Jenolan Caves in the Blue Mountains are located about 175 kilometers from Sydney and 30 kilometers from Katoomba town center (but its more like 75km driving the winding roads). Visitors can drive through the M4 motorway from Sydney through the Blue Mountains to the caves. Many tour services in Sydney offer direct trips and guides to the caves network.
The number of people that can traverse a cave at a time varies depending on the features in them. Some of them can only take a maximum of 8 people per trip.
Visitors are advised to book their trips to the Jenolan Karst Conservation Reserve early to inspect as many caverns as they can in a day. And with prior notice, there is even limited wheelchair access.
Jenolan Caves entry fee
Is Jenolan Caves free entry? The Grand Arch may be walked through for free, however the intriguing caverns need cave tour tickets, that cost $42 for adults. Each tour or package has a different price.
At Jenolan, you may take a self-guided cave tour of the extensive cave system. The Devil’s Coach House Cave and Nettle Cave are two of the caves it visits.
For the first time in 74 years, the operators reopened Nettle Cave and presented a new digital audio tour for guests to explore on their own.
The new tour is Jenolan’s first cave opening since 1931’s Ribbon Cave, and it gives an opportunity to witness stromatolites, rare prehistoric living forms.
Using Acoustiguide’s digital handset, visitors may navigate the Nettle Cave and the nearby Devils Coach House on a route. In addition to providing information on geological and historical factors, the gadget allows visitors to explore at their own leisure and in as much depth as they like.
Stalactites and stalagmites abound in the Nettle Cave, which is also home to Sooty Owls. By studying prey bones, scientists have learned a great deal about the evolution of life on Earth over many thousands of years.
Stromatolites only develop in this cave, and it’s one of the few places in the world where they can be found.
Early adventure caving visitors to award winning Jenolan Caves saw the stromatolites and referred to them as “craybacks” because of their shape, and they are among the oldest forms of life on the planet, created by cyanobacteria and crystal layers.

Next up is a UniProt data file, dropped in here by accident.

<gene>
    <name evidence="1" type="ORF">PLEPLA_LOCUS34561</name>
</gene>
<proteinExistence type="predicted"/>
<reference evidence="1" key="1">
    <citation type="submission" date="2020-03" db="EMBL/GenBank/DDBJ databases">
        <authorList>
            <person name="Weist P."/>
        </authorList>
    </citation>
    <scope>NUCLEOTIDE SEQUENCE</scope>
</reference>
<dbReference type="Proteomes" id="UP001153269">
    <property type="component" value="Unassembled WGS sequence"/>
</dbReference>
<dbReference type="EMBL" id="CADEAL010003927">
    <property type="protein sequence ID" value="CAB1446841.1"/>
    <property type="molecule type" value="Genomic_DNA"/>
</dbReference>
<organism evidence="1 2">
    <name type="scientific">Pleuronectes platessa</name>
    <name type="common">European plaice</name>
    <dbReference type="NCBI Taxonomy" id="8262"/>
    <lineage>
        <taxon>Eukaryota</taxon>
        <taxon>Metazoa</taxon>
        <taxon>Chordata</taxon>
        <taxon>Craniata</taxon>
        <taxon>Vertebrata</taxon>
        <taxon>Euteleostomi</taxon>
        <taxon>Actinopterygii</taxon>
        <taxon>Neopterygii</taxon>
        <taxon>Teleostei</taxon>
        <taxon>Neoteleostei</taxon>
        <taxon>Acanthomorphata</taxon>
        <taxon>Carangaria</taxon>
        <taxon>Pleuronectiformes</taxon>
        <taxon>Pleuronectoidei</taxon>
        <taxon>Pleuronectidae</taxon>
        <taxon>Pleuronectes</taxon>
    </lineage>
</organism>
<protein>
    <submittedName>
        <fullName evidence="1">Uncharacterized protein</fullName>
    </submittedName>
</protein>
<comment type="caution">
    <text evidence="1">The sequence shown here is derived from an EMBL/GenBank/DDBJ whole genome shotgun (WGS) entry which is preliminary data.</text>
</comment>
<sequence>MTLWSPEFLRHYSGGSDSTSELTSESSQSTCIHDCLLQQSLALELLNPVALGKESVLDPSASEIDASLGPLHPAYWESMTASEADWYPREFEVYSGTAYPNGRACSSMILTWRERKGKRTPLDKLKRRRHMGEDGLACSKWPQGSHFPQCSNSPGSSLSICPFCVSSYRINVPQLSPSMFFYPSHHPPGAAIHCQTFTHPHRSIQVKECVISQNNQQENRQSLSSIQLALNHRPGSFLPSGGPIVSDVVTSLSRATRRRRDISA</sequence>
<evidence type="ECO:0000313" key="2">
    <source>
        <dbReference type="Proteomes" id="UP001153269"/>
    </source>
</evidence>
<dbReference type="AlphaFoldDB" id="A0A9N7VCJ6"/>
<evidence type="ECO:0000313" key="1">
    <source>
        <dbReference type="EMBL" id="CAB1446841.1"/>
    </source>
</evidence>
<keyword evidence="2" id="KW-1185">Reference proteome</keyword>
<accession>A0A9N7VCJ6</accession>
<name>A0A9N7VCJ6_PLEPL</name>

The Devil’s Coach House is a mountaintop cavern called after a spooky sighting of the devil riding a horse-drawn coach reported by a camper just outside the cave. The awe inspiring arch roof rises to a height of 57 metres.
These two caves have been equipped for self-guided audio tours with a network of paths, boardwalks, and railings that are meant to minimise the underground environment and safeguard it.
Relics from previous tours of the Nettle Cave, including ancient ladders and early electric lights, have been kept for historical curiosity. Before 1932, visitors could take a tour of the cave, but it was shut down to make way for newly found caverns.
Getting access, on the other hand, comes with certain caveats. To coincide with the inauguration of Nettle Cave, the NSW National Parks and Jenolan launched a new entrance fee scheme.
In order to take the self-guided tour for free, visitors must purchase a Jenolan Pass that gives them access to another cave tour, a souvenir guide, as well as a 12-month discount on other cave excursions at Jenolan Karst Conservation Reserve.
Jenolan admission starts at $42 (adult), $28 (age 6 to 17), $0 (age 0 to 5), however there are various caverns to delve into, and different packages available.
There are also other guided tours, such as the night-time Legends, Mystery and Ghosts Tour and the Adventure Caving Tour. Contact the tour operator for further information.
When are the caves open?
Typically, the world heritage show caves in Jenolan Karst Conservation Reserve are open on weekends, however they’re also open daily during school holidays. Cave tours, cafe, high tea and lunch at the award winning Chisolms restaurant are available on weekends only.
Where to stay?
After spending the day exploring this amazing underground world, treat yourself to dinner and overnight stay in the local atmospheric hotel – Jenolan Caves House.
The historic Caves House with its range of accommodation – like the grand historic guesthouse, modern Mountain Lodge rooms, budget Gate House backpacker rooms or self-contained cottages.
The popular Jenolan caves house is an ideal base to experience the mountains, caves and broader Oberon area.
Caves House is a grand historic guesthouse and just a short walk from the entrance to this underground world, and all the highlights of the Jenolan Karst Conservation Reserve are easily accessible.
Jenolan Caves House features the kind of country hospitality that you would expect, along with grand dining, modern mountain lodge rooms and log fires. Relax at Jeremiah’s Bar and dine at award-winning Chisolms Restaurant upstairs. There’s also al fresco dining throughout the day in the bistro downstairs.
Oberon area and the surrounding Blue Mountains region also offer more accommodation and superb self contained cottages from large properties to small country cabins.